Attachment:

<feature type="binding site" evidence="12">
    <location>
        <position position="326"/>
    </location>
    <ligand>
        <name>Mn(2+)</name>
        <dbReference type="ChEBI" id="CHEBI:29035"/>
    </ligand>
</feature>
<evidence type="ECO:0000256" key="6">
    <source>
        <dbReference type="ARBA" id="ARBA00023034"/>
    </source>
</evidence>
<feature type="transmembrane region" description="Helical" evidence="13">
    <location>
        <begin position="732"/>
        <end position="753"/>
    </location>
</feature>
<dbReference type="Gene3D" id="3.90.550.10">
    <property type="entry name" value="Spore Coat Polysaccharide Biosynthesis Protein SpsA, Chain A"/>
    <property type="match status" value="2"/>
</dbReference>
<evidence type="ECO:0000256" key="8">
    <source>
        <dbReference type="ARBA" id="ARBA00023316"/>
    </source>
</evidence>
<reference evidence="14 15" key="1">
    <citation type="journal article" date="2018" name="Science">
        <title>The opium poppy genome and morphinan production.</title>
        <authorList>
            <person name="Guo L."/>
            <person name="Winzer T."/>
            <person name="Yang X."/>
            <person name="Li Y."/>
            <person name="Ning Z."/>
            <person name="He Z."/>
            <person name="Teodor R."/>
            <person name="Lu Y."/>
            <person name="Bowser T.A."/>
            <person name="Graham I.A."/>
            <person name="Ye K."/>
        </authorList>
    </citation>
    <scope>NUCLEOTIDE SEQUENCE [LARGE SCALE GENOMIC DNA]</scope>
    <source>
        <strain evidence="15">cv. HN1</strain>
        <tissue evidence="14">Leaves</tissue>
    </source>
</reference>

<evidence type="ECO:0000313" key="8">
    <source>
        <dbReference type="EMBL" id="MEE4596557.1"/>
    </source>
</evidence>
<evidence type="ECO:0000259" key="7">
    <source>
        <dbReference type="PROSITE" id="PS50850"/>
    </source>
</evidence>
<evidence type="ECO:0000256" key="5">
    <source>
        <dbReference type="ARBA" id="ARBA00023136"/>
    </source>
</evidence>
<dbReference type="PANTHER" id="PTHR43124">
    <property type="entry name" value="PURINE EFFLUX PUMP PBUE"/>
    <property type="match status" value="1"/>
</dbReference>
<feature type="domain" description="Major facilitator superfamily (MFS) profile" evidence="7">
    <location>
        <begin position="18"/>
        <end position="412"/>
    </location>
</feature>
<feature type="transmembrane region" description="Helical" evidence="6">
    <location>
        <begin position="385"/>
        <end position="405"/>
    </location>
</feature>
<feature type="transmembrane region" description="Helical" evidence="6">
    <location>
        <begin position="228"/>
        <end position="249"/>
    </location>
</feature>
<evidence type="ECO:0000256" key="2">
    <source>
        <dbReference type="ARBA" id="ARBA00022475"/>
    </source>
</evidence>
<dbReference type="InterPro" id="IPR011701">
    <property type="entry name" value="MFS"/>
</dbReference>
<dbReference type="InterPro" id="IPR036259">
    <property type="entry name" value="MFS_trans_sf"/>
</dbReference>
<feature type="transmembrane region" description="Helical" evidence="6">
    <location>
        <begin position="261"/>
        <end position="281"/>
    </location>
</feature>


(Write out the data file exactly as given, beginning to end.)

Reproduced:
<feature type="binding site" evidence="12">
    <location>
        <position position="326"/>
    </location>
    <ligand>
        <name>Mn(2+)</name>
        <dbReference type="ChEBI" id="CHEBI:29035"/>
    </ligand>
</feature>
<evidence type="ECO:0000256" key="6">
    <source>
        <dbReference type="ARBA" id="ARBA00023034"/>
    </source>
</evidence>
<feature type="transmembrane region" description="Helical" evidence="13">
    <location>
        <begin position="732"/>
        <end position="753"/>
    </location>
</feature>
<dbReference type="Gene3D" id="3.90.550.10">
    <property type="entry name" value="Spore Coat Polysaccharide Biosynthesis Protein SpsA, Chain A"/>
    <property type="match status" value="2"/>
</dbReference>
<evidence type="ECO:0000256" key="8">
    <source>
        <dbReference type="ARBA" id="ARBA00023316"/>
    </source>
</evidence>
<reference evidence="14 15" key="1">
    <citation type="journal article" date="2018" name="Science">
        <title>The opium poppy genome and morphinan production.</title>
        <authorList>
            <person name="Guo L."/>
            <person name="Winzer T."/>
            <person name="Yang X."/>
            <person name="Li Y."/>
            <person name="Ning Z."/>
            <person name="He Z."/>
            <person name="Teodor R."/>
            <person name="Lu Y."/>
            <person name="Bowser T.A."/>
            <person name="Graham I.A."/>
            <person name="Ye K."/>
        </authorList>
    </citation>
    <scope>NUCLEOTIDE SEQUENCE [LARGE SCALE GENOMIC DNA]</scope>
    <source>
        <strain evidence="15">cv. HN1</strain>
        <tissue evidence="14">Leaves</tissue>
    </source>
</reference>

<evidence type="ECO:0000313" key="8">
    <source>
        <dbReference type="EMBL" id="MEE4596557.1"/>
    </source>
</evidence>
<evidence type="ECO:0000259" key="7">
    <source>
        <dbReference type="PROSITE" id="PS50850"/>
    </source>
</evidence>
<evidence type="ECO:0000256" key="5">
    <source>
        <dbReference type="ARBA" id="ARBA00023136"/>
    </source>
</evidence>
<dbReference type="PANTHER" id="PTHR43124">
    <property type="entry name" value="PURINE EFFLUX PUMP PBUE"/>
    <property type="match status" value="1"/>
</dbReference>
<feature type="domain" description="Major facilitator superfamily (MFS) profile" evidence="7">
    <location>
        <begin position="18"/>
        <end position="412"/>
    </location>
</feature>
<feature type="transmembrane region" description="Helical" evidence="6">
    <location>
        <begin position="385"/>
        <end position="405"/>
    </location>
</feature>
<feature type="transmembrane region" description="Helical" evidence="6">
    <location>
        <begin position="228"/>
        <end position="249"/>
    </location>
</feature>
<evidence type="ECO:0000256" key="2">
    <source>
        <dbReference type="ARBA" id="ARBA00022475"/>
    </source>
</evidence>
<dbReference type="InterPro" id="IPR011701">
    <property type="entry name" value="MFS"/>
</dbReference>
<dbReference type="InterPro" id="IPR036259">
    <property type="entry name" value="MFS_trans_sf"/>
</dbReference>
<feature type="transmembrane region" description="Helical" evidence="6">
    <location>
        <begin position="261"/>
        <end position="281"/>
    </location>
</feature>